There are approximately 4,555 ± deeded acres not included in the conservation easement including virtually all the lands beginning in Section 18 extending to the east. This area includes Willow Creek, the storage reservoir, and all the irrigated lands. For someone wishing to build an owners residence, the location preselected inside of the easement overlooking Deep Creek is perhaps the most beautiful location on the ranch. However, the entire east end having no restrictions would also be suitable for a residence and other ancillary structures near the irrigated lands where the cattle also most likely will winter and where hay would be stored.
There exists an old set of buildings (house and small outbuilding) below the designated build site in T23N R7W Section 24. It is not permissible to refurbish this dwelling as a livable structure.
The ranch encompasses two large deep drainages carved by mountain streams pushing their way across the prairie into the Teton River and ultimately into the Missouri River system near Great Falls. These are wild and pristine streams shrouded by dense willow with pockets of cottonwood. The streams are in a constant state of interruption from beaver colonization, which naturally stores water in the streams and carves new channels. These streams are as sinuous as they come with oxbows nearly touching and elongating the actual mileage of these systems substantially. Both aptly named- Willow Creek and Deep Creek. These streams confluence just below the ranch as they make their way east.
In addition to their recreation usage and aesthetic appeal, Willow Creek is the primary water resource for the ranch. There are direct diversions for flood irrigating along the fertile bottom lands which grows tall native grasses through the growing season. Smith Ditch receives water from a diversion northwest of the property and delivers it to two large flood irrigated fields on the bench, while also providing water to both pivots.
The State of Montana has gone through the adjudication process over the last ten years. The result is that the adjudication is now complete and there is unified enforcement and orderly administration over the entire Teton River Basin. The ranch has an abundance of natural flow claims out of Willow Creek. These claims may be cut off later in the irrigation season which essentially limits them to a spring flooding of the irrigated meadows. However, they are fortunate to also have a permit to store water early in the season. The stored water is utilized for the remainder of the irrigation season to operate the pivots.
A 21± surface acre storage reservoir located in Wolf Coulee was originally constructed in 2002 and then reconstructed and permitted in 2010 to its current scale providing supplemental irrigation water to two pivots for up to 279-acre feet. The reservoir can be filled from a direct diversion out of Willow Creek utilizing Smith Ditch as a conveyance beginning March 1st and ending June 30th with the period of use being July 1st through September 30th. The process of managing the reservoir is undertaken by Water Commissioner Bob Scott at a cost of $2,000-$3,000 as an annual expense paid by the landowner. The Water Commissioner records flow measurements which are filed with the DNRC annually.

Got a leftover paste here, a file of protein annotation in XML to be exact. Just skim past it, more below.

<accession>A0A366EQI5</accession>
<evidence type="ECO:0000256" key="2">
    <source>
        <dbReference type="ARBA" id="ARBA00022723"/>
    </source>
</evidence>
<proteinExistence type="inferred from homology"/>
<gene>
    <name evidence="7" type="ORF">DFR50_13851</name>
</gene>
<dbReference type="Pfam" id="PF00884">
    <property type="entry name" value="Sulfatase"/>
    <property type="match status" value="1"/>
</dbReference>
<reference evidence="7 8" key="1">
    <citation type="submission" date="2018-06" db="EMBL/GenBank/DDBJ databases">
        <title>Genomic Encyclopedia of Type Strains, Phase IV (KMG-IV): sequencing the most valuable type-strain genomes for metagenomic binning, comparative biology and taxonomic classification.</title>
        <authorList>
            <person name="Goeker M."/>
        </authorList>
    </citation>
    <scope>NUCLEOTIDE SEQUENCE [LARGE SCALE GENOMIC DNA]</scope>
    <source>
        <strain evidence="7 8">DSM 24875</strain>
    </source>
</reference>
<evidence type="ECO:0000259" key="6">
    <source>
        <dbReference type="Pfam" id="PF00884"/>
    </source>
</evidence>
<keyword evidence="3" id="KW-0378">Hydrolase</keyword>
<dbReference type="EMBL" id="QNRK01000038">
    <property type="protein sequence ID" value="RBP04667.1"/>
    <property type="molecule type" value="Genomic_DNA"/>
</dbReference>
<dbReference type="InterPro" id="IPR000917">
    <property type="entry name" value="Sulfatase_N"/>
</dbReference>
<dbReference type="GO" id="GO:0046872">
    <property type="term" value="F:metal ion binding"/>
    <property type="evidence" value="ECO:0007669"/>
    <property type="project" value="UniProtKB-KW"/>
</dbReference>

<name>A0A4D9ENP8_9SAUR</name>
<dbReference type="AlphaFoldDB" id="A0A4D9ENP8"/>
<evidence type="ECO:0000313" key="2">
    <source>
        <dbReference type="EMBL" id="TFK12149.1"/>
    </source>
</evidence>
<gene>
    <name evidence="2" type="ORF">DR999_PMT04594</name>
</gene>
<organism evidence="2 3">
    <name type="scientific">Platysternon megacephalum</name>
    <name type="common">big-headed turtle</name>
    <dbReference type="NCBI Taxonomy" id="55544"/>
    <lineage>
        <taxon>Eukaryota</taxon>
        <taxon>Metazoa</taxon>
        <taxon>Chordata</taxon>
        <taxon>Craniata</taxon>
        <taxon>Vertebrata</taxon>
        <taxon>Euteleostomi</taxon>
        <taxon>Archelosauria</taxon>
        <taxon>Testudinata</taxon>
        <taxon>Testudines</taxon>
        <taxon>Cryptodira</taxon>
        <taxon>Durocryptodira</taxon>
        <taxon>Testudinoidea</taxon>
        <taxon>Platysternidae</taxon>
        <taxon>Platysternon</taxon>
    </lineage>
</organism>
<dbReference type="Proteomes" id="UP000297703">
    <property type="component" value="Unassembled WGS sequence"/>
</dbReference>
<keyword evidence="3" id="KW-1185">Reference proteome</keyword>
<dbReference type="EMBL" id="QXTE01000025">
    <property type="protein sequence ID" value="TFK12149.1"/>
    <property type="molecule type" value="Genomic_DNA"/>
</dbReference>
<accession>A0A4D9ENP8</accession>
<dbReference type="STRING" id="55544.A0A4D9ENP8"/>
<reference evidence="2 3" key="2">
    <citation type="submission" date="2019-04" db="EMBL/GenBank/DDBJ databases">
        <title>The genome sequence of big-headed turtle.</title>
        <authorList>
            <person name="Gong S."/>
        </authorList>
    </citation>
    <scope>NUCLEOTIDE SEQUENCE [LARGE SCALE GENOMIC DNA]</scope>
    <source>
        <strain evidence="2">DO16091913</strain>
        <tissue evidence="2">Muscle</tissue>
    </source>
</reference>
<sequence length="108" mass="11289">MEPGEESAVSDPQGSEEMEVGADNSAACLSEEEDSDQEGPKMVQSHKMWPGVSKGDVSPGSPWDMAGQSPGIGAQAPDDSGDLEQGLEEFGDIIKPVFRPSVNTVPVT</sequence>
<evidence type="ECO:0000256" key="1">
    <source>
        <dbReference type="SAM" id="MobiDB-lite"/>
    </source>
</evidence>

A series of stock water wells were drilled over the years in strategic locations across the range lands. Solar and gas-powered pumps pull water into various pipelines dispersing water to multiple tanks for use when the livestock are utilizing pastures. Many of these wells and tanks are supported by electrical lines which have been strung into them.
Turek Water Right Research, a Montana water specialist, has been engaged throughout the lengthy water permitting and adjudication process. To the best of their collective knowledge, the adjudicated rights and the permitted reservoir are all in good standing with the water court, DNRC and FWP.
There are 13 filed wells with the DNRC with depths ranging from 40-240 feet. They produce from 6 to18 GPM. Most are simply pumped into water troughs using solar or electric power and two are gas powered. Several of the wells are pumped through buried pipelines and dispersed into various pastures. A particularly productive well was drilled in 2015 adjacent to the building site described in the Conservation Easement. This well produces 18 GPM at a depth of 218 feet. Most of the wells on the ranch are less than 100 feet in depth and appear to adequately satisfy stock watering needs
The subsurface minerals estate is separate from the surface. Commonly minerals estates are severed through decades of ownership. It is unknown what is owned by the seller and all rights owned will be transferred at the sale with no reservations.
Given the large landscape of the ranch and great diversity of the Front, it is no surprise that Deep Creek Cattle Company has a robust assortment of wildlife that roam these lands. The uplands are suitable for antelope and an abundant mule deer population. Some of the pastures that grow taller native grasses along with the expansive CRP lands hold strong numbers of sharptail grouse. The riparian bottoms along Willow and Deep Creek are very rich ecosystems. Dense willows, beaver ponds, cottonwood groves, and scattered pines along the canyon edges harbor large whitetail deer, moose, pheasant and quite often grizzly bear. Elk frequent the ranch through the fall and winter. Big horn sheep are occasionally seen on the western end of the ranch along Deep Creek roaming through the scattered Limber Pine forest on what is typically their winter range. Other large carnivores including mountain lion and wolves follow the wildlife as it travels through the seasonal ranges and can be found through various times of year.